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What to wear in London: A Northerner's guide

What to wear in London when you're new in town

Written by
Holly Hobkirk

Since moving to London from the North East three years ago, I have been asked the same thing a bazillion times by my friends visiting the city. ‘What do people normally wear on a night out in London?’ First of all, there is no one criteria for a ‘normal night out’ here, and secondly, London is so diverse that the idea of having one foolproof dress-code for the entire place is inconceivable. I was once as naïve as this, and believed that tie dye jeans and three inch flat-forms were a great combo, regardless of where I was off out. I believed nobody really turns you away for wearing trainers. And I had never before acknowledged the existence of cloakrooms. I am older and wiser now, and have learnt from my past mistakes. To help as best I can, I’ve divided the city into five and will advise you what to wear based on where you live.

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What to wear in London

North London
What to wear in north London by Jean Goldsmith

North London

If you’re hanging out in north London, you’re probably going to Camden. You’re also probably heading there from either Euston or King’s Cross, making you a Northerner. Here is my advice to you, my fellow people. Invest in a coat that doesn’t kill your look, because in London, you’re actually supposed to wear one.
Not a flimsy little jacket, we’re talking fully-formed with fastenings and everything. The type of coat your mum always begged you to take with you on your way out. Seriously.

This is particularly applicable if you’re out with native Southerners. There’s nothing worse than getting in, getting stamped, and heading straight for the bar to ask if they sell trebles (SPOILER: they don’t) thinking your team are in tow behind you, only to turn around and realise they've all vanished to queue up for this thing called a ‘cloakroom’. And now you’re alone – and cold – at the bar, ordering a double vodka with a shot of vodka please. So do wrap-up warm, pet.

For Camden don’t try too hard to blend in with one of the area's subcultures if that’s not how you normally dress. You’re not going to gain much respect dressed as a half-arsed goth.

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Central London
What to wear in central London by Jean Goldsmith

Central London

Nobody living in London wilfully travels to a densely populated area like Leicester Square, unless they’re out for a post-work drink. This makes it very easy to spot a tourist. Anybody at 7pm on Friday with suspiciously pristine hair and make-up almost certainly did not just roll out of the office. If you’re sticking to central, by all means plug your straighteners in on your way down the east coast mainline, but if you want to avoid being harassed by promoters and drivers of push carts, stick to something that could be deemed casual-office wear.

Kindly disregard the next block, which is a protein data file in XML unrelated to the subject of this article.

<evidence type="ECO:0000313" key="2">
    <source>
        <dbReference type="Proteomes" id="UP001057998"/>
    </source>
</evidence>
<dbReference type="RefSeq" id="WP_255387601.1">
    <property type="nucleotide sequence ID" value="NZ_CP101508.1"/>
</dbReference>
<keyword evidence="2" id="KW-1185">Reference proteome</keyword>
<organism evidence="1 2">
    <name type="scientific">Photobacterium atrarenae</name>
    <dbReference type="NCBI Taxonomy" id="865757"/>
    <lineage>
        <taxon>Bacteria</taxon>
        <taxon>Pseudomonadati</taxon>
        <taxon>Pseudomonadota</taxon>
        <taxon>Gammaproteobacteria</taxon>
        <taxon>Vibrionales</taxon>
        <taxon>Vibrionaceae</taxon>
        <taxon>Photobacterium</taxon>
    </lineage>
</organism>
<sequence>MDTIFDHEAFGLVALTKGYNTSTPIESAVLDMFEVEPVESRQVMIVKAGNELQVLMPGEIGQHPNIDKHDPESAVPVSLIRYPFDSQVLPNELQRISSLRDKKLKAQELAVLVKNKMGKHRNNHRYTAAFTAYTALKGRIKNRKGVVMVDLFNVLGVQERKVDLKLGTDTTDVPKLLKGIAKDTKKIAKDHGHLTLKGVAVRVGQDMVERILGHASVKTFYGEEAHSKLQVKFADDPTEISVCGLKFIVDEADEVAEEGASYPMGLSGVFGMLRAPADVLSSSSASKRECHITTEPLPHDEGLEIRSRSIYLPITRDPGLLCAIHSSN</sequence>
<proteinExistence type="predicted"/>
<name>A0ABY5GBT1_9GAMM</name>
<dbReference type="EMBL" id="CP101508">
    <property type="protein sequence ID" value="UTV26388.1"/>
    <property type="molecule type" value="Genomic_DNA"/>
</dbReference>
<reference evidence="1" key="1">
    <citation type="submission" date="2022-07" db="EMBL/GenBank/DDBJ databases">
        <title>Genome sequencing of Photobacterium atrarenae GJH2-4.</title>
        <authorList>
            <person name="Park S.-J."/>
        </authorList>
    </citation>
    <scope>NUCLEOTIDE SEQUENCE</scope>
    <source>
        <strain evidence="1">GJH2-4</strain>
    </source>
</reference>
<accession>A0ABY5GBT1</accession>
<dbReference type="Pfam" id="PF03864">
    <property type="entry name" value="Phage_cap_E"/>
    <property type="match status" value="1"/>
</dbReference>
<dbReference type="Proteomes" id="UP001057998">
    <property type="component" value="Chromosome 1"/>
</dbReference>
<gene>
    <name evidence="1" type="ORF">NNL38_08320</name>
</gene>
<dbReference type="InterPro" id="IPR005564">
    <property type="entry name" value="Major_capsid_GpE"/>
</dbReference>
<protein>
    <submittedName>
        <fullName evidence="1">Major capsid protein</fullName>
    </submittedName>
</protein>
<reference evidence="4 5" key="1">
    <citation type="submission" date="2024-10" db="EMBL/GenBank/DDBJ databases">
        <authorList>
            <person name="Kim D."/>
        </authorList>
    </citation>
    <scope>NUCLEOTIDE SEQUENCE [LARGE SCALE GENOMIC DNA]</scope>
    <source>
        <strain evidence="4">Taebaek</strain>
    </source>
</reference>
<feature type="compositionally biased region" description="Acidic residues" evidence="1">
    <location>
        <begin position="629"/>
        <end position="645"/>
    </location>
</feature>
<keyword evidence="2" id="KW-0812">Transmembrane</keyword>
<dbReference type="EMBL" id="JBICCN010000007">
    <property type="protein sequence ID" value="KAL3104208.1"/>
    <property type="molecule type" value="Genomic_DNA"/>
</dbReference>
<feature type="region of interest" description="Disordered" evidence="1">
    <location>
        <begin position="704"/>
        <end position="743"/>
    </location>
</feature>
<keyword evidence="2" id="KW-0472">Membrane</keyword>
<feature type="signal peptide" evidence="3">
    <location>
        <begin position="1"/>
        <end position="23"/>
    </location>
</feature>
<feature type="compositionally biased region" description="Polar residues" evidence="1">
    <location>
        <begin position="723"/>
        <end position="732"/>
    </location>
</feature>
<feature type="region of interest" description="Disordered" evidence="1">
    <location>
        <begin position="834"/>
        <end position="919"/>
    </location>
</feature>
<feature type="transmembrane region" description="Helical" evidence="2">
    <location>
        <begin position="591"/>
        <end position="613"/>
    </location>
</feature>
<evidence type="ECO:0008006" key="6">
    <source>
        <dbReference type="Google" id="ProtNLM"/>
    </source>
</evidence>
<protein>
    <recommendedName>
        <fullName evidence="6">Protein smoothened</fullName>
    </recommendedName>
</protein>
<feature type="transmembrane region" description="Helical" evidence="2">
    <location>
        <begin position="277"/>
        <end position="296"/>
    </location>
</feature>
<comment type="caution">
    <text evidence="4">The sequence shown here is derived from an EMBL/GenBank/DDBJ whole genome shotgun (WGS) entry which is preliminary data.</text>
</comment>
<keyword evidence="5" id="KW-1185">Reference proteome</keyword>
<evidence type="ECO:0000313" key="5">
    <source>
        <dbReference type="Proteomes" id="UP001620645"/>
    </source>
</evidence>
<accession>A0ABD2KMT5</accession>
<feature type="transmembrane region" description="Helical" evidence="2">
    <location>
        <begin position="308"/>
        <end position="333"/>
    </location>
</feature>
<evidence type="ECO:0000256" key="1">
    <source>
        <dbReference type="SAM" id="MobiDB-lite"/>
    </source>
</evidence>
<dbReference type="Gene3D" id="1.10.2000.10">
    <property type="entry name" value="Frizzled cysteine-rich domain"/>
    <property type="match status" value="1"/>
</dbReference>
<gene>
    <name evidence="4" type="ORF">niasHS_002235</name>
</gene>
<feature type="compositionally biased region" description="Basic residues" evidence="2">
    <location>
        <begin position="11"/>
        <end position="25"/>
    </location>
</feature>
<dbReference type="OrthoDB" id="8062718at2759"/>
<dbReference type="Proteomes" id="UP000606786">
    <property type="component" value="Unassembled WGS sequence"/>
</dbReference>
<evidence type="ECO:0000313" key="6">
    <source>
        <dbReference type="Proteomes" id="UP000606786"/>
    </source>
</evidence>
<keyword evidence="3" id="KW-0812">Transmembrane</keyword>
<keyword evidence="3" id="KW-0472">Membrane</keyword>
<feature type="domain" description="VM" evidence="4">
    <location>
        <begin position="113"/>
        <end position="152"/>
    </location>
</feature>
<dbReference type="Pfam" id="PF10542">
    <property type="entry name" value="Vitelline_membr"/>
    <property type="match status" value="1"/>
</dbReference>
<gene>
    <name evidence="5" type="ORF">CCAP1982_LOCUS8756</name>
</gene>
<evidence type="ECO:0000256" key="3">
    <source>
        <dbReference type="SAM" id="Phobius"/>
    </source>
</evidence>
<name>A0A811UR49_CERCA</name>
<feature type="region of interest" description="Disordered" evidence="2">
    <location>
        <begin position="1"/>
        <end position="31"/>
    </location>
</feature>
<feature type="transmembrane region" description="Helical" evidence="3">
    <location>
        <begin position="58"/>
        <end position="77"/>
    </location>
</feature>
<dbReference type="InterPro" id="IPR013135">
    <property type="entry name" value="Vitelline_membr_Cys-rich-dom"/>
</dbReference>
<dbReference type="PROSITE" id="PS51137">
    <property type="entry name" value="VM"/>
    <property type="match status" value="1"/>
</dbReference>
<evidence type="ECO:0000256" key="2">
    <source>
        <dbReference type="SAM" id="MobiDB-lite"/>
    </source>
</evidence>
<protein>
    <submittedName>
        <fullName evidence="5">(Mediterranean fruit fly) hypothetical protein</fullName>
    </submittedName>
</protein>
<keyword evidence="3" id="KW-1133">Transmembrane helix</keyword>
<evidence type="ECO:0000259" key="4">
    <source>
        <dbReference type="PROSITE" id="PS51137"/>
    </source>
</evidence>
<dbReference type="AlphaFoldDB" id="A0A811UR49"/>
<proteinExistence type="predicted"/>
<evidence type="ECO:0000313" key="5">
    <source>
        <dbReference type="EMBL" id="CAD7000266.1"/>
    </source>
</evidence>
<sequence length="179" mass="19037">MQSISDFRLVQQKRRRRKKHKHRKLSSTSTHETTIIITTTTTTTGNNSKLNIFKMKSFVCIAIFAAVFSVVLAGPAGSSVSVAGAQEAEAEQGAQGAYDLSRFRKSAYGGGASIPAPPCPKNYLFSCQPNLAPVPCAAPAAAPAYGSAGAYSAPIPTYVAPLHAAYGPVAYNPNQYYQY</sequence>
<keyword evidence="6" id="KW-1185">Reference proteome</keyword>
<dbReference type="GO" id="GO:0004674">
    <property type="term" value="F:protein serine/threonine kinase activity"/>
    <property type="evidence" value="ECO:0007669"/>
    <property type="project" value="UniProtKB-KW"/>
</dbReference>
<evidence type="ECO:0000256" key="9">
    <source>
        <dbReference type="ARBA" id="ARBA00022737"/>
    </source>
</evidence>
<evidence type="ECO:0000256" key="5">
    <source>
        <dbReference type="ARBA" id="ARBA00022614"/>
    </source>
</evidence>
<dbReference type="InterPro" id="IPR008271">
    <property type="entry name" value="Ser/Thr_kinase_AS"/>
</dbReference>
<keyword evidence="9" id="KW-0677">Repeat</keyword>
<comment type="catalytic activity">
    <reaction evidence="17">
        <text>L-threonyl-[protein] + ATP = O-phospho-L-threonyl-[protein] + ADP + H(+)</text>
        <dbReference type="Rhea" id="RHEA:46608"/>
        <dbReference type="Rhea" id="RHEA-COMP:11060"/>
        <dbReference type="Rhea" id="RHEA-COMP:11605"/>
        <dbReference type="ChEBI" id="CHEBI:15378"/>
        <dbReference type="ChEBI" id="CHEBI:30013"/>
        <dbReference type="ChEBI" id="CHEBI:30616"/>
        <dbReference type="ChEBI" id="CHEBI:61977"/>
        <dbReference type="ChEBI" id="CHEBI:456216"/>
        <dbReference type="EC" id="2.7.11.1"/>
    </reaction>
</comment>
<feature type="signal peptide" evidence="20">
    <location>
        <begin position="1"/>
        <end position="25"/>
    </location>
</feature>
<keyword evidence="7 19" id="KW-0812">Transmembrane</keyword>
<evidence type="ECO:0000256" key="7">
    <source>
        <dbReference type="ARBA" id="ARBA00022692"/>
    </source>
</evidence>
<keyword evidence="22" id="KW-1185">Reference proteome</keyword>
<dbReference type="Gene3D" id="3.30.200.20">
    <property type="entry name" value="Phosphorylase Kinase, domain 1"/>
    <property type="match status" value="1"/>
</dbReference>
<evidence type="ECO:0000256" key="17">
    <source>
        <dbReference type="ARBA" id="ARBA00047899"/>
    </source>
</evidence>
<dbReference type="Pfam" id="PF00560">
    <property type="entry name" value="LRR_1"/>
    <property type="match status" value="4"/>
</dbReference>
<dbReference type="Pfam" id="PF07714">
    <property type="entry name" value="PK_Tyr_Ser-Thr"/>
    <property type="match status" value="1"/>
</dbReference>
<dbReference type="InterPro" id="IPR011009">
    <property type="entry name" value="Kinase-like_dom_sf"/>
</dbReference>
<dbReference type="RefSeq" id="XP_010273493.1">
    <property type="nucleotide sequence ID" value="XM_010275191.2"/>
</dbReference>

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East London
What to wear in east London by Jean Goldsmith

East London

You’re not going to make any pals out east if you’re wearing stilettos and bandage dress. Although house prices are pushing most of the locals to the other side of the Thames, Shoreditch is still the city's hub of creativity, and is filled with art students and people working in the fashion industry. A lace-up neckline might cut it for quirkiness back home, but it's a whole other playing field down here. If you're, like, a style wizard, go totally off-piste with a shiny new fashion thing that nobody else will have seen. If not, make like the rest of us, and wear all black with some loud accessories.  It really doesn't matter if you’re in heels or flats here, just as long as you can tackle the cobbles in them, and they look vaguely interesting.

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South London
What to wear in south London by Jean Goldsmith

South London

As there's a great deal of outdoor seating and queuing going on, your primary focus for a night out south of the river should be warmth and comfort. Trainers are definitely the best footwear of choice, as it’s likely that you’ll end the night in a snooker hall. South is generally a pretty welcoming part of the city, so there’s no need to worry about dress codes or not being let in. If it’s acceptable for a trip to the supermarket, then it’s most certainly glam enough to wear out in Peckham. Scrape your hair back, stick on some jeans and an old knit. Et voila.

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West London
What to wear in West London by Jean Goldsmith

West London

Unlike south, there’s no way you're getting in wearing your scruffy old trainers here. A lot of these clubs are painfully difficult to get into, with a lot of made up rules about who can or can’t come in. Presumably, as you are a visitor in the city, you are yet to have been put on a guest list by a mate promoting a night on Facebook or a guy you matched with on Tinder who actually just wanted your digits so he could text you ‘****THIS WEEKS PARTIES****’ every Sunday night. This means you’ll be relying on the generosity of the club’s door girls to get in. To dodge the risk of trekking to the capital to be turned away, stick to something simple, dressy, colourful enough to definitely NOT be workwear – a bandeau dress usually cuts it. For hair and make-up, think very Kardashian-Jenner, but more Kendall than Kylie. Good luck.

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